“I don’t know. Maybe we were doomed from the beginning. I mean, it’s not like dad was Mr. Sunshine. Sometimes I think all our problems came directly from him. But a lot of the good stuff did too. Remember what he always called us? The Gruesome Twosome. He told us to stick together. No matter what. God, what the hell […]
“I don’t know. Maybe we were doomed from the beginning. I mean, it’s not like dad was Mr. Sunshine. Sometimes I think all our problems came directly from him. But a lot of the good stuff did too. Remember what he always called us? The Gruesome Twosome. He told us to stick together. No matter what. God, what the hell happened to us?”
So opens The Skeleton Twins with a voiceover from Kristen Wiig. Contained in that opening monologue is such a wealth of genuine humanity and emotional resonance that I was immediately hooked and reeled into Craig Johnson‘s movie about dysfunctional, estranged siblings battling depression. The excitement that grew from hearing the movie’s introspective mission statement about its two central characters never let up.
Kristen Wiig and Bill Hader play Maggie and Milo Dean, twins who haven’t spoken in a decade and, following a failed suicide attempt, reconnect as Milo moves in with her and her husband Lance (Luke Wilson). From there, the tattered relationship of the twins slowly heals as they reconnect and rediscover their bond.
The script, beautifully constructed by Johnson and Mark Heyman, seamlessly weaves exposition through poignant dialogue, unveiling the characters’ backstories in a completely organic way. We’re given small bits and pieces about key events in the twins’ lives that shaped who they are but none of the exposition feels spoon-fed or forced. The characters come into focus as they move forward while also dealing with the pain of living and the fallout of new challenges.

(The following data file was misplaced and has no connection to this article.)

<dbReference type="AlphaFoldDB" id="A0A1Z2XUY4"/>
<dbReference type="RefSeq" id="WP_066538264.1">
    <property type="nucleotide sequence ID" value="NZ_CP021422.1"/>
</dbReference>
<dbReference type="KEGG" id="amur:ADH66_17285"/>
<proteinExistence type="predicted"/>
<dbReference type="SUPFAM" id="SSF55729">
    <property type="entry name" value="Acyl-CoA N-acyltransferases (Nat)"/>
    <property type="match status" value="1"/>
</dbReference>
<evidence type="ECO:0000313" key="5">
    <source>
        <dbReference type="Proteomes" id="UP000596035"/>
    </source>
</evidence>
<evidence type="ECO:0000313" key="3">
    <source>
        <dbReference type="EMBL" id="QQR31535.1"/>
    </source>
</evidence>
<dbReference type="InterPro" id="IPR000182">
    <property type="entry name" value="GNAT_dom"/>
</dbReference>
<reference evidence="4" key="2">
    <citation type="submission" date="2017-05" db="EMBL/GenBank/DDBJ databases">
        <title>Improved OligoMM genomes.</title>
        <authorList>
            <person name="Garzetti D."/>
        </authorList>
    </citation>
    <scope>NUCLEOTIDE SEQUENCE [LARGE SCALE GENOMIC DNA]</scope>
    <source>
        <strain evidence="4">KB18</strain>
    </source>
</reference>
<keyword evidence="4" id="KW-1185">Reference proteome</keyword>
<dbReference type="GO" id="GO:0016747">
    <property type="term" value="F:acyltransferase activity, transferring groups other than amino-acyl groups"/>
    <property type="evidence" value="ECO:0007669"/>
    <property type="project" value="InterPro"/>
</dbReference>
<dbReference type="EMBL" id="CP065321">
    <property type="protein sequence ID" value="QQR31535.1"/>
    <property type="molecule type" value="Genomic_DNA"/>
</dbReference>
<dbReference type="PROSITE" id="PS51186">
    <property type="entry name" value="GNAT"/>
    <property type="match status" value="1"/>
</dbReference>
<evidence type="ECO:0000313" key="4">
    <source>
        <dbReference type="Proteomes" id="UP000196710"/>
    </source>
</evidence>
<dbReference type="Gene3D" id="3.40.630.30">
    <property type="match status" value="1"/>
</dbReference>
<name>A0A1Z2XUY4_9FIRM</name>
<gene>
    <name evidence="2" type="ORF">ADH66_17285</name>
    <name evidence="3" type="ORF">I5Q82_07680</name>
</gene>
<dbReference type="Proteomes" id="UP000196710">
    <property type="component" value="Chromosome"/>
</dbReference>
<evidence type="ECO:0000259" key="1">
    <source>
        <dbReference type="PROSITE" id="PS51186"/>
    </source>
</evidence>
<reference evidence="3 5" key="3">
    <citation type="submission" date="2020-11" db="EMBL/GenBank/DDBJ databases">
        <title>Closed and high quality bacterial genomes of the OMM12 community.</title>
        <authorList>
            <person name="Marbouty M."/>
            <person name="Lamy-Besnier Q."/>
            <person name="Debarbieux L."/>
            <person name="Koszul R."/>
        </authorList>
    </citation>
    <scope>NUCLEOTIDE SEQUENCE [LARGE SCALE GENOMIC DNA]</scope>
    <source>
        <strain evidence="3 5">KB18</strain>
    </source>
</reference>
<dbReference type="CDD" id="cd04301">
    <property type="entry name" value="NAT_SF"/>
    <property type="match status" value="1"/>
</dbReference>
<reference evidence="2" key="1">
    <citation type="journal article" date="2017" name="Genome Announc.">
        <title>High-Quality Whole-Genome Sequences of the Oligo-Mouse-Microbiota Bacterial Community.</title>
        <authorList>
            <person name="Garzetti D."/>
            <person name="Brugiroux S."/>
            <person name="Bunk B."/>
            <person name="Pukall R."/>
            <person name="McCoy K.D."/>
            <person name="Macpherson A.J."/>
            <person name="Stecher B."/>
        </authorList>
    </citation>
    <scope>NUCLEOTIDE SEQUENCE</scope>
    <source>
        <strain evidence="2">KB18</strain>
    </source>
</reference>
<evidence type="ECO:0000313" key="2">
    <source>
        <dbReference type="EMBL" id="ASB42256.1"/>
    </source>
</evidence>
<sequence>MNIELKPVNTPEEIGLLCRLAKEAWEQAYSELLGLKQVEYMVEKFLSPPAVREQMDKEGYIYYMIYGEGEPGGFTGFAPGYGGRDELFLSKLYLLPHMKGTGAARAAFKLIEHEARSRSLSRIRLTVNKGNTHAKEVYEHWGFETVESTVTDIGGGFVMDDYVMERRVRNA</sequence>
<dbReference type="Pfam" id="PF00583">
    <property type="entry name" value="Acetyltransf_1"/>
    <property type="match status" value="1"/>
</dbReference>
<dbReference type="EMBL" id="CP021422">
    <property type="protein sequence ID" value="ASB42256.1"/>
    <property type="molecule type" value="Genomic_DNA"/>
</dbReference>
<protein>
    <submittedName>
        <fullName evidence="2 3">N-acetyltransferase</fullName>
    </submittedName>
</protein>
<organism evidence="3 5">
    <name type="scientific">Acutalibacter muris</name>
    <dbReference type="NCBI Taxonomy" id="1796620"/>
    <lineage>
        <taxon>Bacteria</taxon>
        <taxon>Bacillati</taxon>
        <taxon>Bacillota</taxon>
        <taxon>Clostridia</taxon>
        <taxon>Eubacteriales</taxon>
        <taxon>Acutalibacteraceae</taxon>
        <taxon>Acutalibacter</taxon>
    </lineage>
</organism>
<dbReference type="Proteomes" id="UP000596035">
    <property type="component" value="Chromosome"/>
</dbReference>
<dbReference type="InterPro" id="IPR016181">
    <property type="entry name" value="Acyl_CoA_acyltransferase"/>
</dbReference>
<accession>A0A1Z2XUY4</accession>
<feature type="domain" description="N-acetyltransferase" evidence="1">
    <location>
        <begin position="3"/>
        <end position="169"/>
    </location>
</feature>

Wiig and Hader deliver strong dramatic performances packed with chemistry. The magic of casting these strong comedic talents in a drama shines in scenes where the twins are enjoying each other’s company and trying to make each other laugh. These sequences feel so genuine and down to earth they offset the drama without compromising the overall tone.
Luke Wilson takes on the supporting role of Maggie’s perfect on paper but nice to a fault husband Lance. Wilson finds a strong center to the character without going overboard. Lance is a fun-loving, excited man who’s ultimately oblivious to his wife’s mental state and somewhat of an airhead. The movie takes from Wilson’s character what it needs and doesn’t ask for much more. Part of me wishes there was more resolution to his arc in the movie but ultimately the story is about the twins and Lance serves only to enhanced that perspective.
Ty Burrell plays Rich, an old flame that Milo attempts to reconnect with. The subplot involving Rich and Milo is more understated than Lance’s relationship with Maggie but it carries more resonance to the overall plot. There wasn’t much room for Burrell to do anything except act as a vessel of exposition and react to Hader. Burrell gave a solid performance with what he had but I do wish the role and his relationship with Milo was expanded a little.
The Skeleton Twins tells a poignant and absorbing story about siblings rediscovering the strength garnered from their presence in each other’s lives. While there’s a little left to be desired out of some of the supporting characters, the chemistry between the two leads and an otherwise strong script help make this movie an entrenching and heartfelt experience.
Buy it Full Price – Worthy of purchase regardless of price. But you’ll want to see it first, just to make sure you want it in your collection.